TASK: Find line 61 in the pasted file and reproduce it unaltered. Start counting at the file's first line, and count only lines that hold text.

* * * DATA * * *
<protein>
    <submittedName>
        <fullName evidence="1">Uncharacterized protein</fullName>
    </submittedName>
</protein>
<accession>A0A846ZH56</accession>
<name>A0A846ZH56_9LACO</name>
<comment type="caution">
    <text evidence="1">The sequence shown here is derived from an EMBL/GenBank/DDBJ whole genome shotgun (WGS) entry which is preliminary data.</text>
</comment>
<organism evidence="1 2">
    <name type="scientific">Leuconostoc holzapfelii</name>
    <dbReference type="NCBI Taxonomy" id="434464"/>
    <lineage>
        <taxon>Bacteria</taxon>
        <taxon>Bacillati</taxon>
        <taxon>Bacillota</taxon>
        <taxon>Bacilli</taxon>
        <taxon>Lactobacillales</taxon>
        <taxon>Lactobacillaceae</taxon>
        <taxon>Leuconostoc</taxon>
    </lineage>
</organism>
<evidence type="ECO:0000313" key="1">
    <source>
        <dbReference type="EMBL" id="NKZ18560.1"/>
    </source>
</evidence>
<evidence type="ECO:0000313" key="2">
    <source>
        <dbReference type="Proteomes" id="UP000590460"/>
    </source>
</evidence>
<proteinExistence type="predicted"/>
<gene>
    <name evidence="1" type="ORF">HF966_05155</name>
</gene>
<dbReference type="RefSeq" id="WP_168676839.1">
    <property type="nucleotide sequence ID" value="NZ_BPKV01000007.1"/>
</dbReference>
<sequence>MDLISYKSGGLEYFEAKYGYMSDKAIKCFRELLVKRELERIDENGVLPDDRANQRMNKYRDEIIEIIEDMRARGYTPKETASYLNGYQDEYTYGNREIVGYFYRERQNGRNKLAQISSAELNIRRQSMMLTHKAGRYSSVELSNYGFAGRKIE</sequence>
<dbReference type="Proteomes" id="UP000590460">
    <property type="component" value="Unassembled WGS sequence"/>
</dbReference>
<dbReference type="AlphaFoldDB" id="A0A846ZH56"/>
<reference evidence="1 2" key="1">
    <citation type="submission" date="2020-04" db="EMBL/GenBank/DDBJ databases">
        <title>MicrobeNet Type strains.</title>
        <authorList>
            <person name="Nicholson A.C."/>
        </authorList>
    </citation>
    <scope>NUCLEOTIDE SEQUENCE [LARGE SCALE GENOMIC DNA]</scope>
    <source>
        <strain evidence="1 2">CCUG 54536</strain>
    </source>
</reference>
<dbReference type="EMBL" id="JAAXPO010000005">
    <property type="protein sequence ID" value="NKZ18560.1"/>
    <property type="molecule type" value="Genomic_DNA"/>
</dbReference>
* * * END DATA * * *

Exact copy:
</dbReference>